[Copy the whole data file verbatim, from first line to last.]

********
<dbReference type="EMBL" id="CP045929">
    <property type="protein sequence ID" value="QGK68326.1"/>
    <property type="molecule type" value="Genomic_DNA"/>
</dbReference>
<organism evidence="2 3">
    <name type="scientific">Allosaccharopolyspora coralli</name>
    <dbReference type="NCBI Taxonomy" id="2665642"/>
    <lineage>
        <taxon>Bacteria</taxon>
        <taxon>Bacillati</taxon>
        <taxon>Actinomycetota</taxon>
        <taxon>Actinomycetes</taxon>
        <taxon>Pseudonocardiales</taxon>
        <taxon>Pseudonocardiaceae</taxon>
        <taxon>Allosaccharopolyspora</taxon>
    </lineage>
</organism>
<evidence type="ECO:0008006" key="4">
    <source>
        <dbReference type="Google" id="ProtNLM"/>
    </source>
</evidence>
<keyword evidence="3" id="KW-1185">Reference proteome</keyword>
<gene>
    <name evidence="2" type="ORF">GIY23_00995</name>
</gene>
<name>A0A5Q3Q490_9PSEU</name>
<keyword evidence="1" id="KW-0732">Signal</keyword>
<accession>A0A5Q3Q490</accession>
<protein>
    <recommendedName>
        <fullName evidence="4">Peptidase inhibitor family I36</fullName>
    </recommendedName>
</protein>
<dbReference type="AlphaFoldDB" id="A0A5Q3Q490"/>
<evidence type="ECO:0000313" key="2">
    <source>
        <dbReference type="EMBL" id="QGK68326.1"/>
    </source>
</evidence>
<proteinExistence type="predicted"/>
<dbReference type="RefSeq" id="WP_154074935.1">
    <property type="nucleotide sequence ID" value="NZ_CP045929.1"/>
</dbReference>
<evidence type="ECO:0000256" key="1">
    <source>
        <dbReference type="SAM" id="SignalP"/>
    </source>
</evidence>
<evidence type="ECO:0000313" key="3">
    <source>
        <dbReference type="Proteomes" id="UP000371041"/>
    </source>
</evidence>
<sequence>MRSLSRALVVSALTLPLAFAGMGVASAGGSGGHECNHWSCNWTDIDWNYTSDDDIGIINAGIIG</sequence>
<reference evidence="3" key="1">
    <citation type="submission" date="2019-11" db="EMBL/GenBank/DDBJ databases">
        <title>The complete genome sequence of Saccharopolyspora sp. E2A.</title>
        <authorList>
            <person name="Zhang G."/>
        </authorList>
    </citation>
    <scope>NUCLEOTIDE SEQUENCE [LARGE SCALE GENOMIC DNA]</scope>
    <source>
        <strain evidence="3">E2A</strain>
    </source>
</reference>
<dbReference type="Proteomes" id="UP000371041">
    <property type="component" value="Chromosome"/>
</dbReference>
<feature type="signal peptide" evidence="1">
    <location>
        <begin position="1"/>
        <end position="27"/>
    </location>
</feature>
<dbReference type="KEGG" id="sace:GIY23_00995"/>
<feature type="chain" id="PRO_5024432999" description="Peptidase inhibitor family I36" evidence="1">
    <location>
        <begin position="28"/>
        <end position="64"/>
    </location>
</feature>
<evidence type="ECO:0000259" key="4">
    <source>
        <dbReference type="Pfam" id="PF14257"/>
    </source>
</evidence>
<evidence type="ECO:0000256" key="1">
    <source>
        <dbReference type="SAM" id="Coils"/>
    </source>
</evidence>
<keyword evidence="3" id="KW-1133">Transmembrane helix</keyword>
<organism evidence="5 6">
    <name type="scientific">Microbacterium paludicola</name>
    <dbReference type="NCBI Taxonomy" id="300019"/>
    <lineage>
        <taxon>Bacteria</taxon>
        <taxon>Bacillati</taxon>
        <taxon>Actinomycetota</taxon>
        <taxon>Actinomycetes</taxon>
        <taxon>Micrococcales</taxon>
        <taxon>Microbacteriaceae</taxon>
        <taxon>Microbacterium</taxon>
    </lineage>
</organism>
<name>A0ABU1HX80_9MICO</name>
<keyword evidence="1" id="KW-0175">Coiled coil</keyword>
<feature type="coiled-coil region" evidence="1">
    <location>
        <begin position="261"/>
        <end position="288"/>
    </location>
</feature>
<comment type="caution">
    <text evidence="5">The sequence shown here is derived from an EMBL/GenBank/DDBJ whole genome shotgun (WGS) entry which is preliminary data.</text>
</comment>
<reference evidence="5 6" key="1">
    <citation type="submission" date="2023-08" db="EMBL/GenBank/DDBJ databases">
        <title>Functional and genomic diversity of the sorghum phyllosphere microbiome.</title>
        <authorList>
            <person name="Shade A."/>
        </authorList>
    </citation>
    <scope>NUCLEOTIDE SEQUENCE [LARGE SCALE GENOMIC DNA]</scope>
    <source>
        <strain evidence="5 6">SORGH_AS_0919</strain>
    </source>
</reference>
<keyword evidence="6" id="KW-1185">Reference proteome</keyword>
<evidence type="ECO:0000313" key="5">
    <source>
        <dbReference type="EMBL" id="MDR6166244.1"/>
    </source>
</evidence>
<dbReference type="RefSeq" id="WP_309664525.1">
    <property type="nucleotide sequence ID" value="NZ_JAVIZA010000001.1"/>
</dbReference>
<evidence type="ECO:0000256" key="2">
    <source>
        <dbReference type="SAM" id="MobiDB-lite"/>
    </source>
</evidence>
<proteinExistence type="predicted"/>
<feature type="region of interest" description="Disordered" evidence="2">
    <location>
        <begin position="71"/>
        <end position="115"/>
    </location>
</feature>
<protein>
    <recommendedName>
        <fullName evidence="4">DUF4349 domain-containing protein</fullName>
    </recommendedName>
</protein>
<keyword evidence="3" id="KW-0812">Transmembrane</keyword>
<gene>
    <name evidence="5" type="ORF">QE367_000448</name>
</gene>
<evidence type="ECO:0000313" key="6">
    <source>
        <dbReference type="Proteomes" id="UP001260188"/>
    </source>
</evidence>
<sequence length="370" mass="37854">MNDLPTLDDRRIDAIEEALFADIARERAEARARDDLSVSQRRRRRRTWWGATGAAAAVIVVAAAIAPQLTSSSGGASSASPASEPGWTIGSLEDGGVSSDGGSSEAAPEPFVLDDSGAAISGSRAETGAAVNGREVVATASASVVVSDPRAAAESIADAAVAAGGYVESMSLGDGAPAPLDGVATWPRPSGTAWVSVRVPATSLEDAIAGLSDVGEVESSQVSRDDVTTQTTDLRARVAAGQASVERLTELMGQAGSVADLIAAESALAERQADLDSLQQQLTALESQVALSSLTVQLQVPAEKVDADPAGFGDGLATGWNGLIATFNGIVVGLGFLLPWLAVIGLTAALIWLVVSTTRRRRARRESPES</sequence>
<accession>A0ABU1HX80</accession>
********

<dbReference type="EMBL" id="CP045929">
    <property type="protein sequence ID" value="QGK68326.1"/>
    <property type="molecule type" value="Genomic_DNA"/>
</dbReference>
<organism evidence="2 3">
    <name type="scientific">Allosaccharopolyspora coralli</name>
    <dbReference type="NCBI Taxonomy" id="2665642"/>
    <lineage>
        <taxon>Bacteria</taxon>
        <taxon>Bacillati</taxon>
        <taxon>Actinomycetota</taxon>
        <taxon>Actinomycetes</taxon>
        <taxon>Pseudonocardiales</taxon>
        <taxon>Pseudonocardiaceae</taxon>
        <taxon>Allosaccharopolyspora</taxon>
    </lineage>
</organism>
<evidence type="ECO:0008006" key="4">
    <source>
        <dbReference type="Google" id="ProtNLM"/>
    </source>
</evidence>
<keyword evidence="3" id="KW-1185">Reference proteome</keyword>
<gene>
    <name evidence="2" type="ORF">GIY23_00995</name>
</gene>
<name>A0A5Q3Q490_9PSEU</name>
<keyword evidence="1" id="KW-0732">Signal</keyword>
<accession>A0A5Q3Q490</accession>
<protein>
    <recommendedName>
        <fullName evidence="4">Peptidase inhibitor family I36</fullName>
    </recommendedName>
</protein>
<dbReference type="AlphaFoldDB" id="A0A5Q3Q490"/>
<evidence type="ECO:0000313" key="2">
    <source>
        <dbReference type="EMBL" id="QGK68326.1"/>
    </source>
</evidence>
<proteinExistence type="predicted"/>
<dbReference type="RefSeq" id="WP_154074935.1">
    <property type="nucleotide sequence ID" value="NZ_CP045929.1"/>
</dbReference>
<evidence type="ECO:0000256" key="1">
    <source>
        <dbReference type="SAM" id="SignalP"/>
    </source>
</evidence>
<evidence type="ECO:0000313" key="3">
    <source>
        <dbReference type="Proteomes" id="UP000371041"/>
    </source>
</evidence>
<sequence>MRSLSRALVVSALTLPLAFAGMGVASAGGSGGHECNHWSCNWTDIDWNYTSDDDIGIINAGIIG</sequence>
<reference evidence="3" key="1">
    <citation type="submission" date="2019-11" db="EMBL/GenBank/DDBJ databases">
        <title>The complete genome sequence of Saccharopolyspora sp. E2A.</title>
        <authorList>
            <person name="Zhang G."/>
        </authorList>
    </citation>
    <scope>NUCLEOTIDE SEQUENCE [LARGE SCALE GENOMIC DNA]</scope>
    <source>
        <strain evidence="3">E2A</strain>
    </source>
</reference>
<dbReference type="Proteomes" id="UP000371041">
    <property type="component" value="Chromosome"/>
</dbReference>
<feature type="signal peptide" evidence="1">
    <location>
        <begin position="1"/>
        <end position="27"/>
    </location>
</feature>
<dbReference type="KEGG" id="sace:GIY23_00995"/>
<feature type="chain" id="PRO_5024432999" description="Peptidase inhibitor family I36" evidence="1">
    <location>
        <begin position="28"/>
        <end position="64"/>
    </location>
</feature>
<evidence type="ECO:0000259" key="4">
    <source>
        <dbReference type="Pfam" id="PF14257"/>
    </source>
</evidence>
<evidence type="ECO:0000256" key="1">
    <source>
        <dbReference type="SAM" id="Coils"/>
    </source>
</evidence>
<keyword evidence="3" id="KW-1133">Transmembrane helix</keyword>
<organism evidence="5 6">
    <name type="scientific">Microbacterium paludicola</name>
    <dbReference type="NCBI Taxonomy" id="300019"/>
    <lineage>
        <taxon>Bacteria</taxon>
        <taxon>Bacillati</taxon>
        <taxon>Actinomycetota</taxon>
        <taxon>Actinomycetes</taxon>
        <taxon>Micrococcales</taxon>
        <taxon>Microbacteriaceae</taxon>
        <taxon>Microbacterium</taxon>
    </lineage>
</organism>
<name>A0ABU1HX80_9MICO</name>
<keyword evidence="1" id="KW-0175">Coiled coil</keyword>
<feature type="coiled-coil region" evidence="1">
    <location>
        <begin position="261"/>
        <end position="288"/>
    </location>
</feature>
<comment type="caution">
    <text evidence="5">The sequence shown here is derived from an EMBL/GenBank/DDBJ whole genome shotgun (WGS) entry which is preliminary data.</text>
</comment>
<reference evidence="5 6" key="1">
    <citation type="submission" date="2023-08" db="EMBL/GenBank/DDBJ databases">
        <title>Functional and genomic diversity of the sorghum phyllosphere microbiome.</title>
        <authorList>
            <person name="Shade A."/>
        </authorList>
    </citation>
    <scope>NUCLEOTIDE SEQUENCE [LARGE SCALE GENOMIC DNA]</scope>
    <source>
        <strain evidence="5 6">SORGH_AS_0919</strain>
    </source>
</reference>
<keyword evidence="6" id="KW-1185">Reference proteome</keyword>
<evidence type="ECO:0000313" key="5">
    <source>
        <dbReference type="EMBL" id="MDR6166244.1"/>
    </source>
</evidence>
<dbReference type="RefSeq" id="WP_309664525.1">
    <property type="nucleotide sequence ID" value="NZ_JAVIZA010000001.1"/>
</dbReference>
<evidence type="ECO:0000256" key="2">
    <source>
        <dbReference type="SAM" id="MobiDB-lite"/>
    </source>
</evidence>
<proteinExistence type="predicted"/>
<feature type="region of interest" description="Disordered" evidence="2">
    <location>
        <begin position="71"/>
        <end position="115"/>
    </location>
</feature>
<protein>
    <recommendedName>
        <fullName evidence="4">DUF4349 domain-containing protein</fullName>
    </recommendedName>
</protein>
<keyword evidence="3" id="KW-0812">Transmembrane</keyword>
<gene>
    <name evidence="5" type="ORF">QE367_000448</name>
</gene>
<evidence type="ECO:0000313" key="6">
    <source>
        <dbReference type="Proteomes" id="UP001260188"/>
    </source>
</evidence>
<sequence length="370" mass="37854">MNDLPTLDDRRIDAIEEALFADIARERAEARARDDLSVSQRRRRRRTWWGATGAAAAVIVVAAAIAPQLTSSSGGASSASPASEPGWTIGSLEDGGVSSDGGSSEAAPEPFVLDDSGAAISGSRAETGAAVNGREVVATASASVVVSDPRAAAESIADAAVAAGGYVESMSLGDGAPAPLDGVATWPRPSGTAWVSVRVPATSLEDAIAGLSDVGEVESSQVSRDDVTTQTTDLRARVAAGQASVERLTELMGQAGSVADLIAAESALAERQADLDSLQQQLTALESQVALSSLTVQLQVPAEKVDADPAGFGDGLATGWNGLIATFNGIVVGLGFLLPWLAVIGLTAALIWLVVSTTRRRRARRESPES</sequence>
<accession>A0ABU1HX80</accession>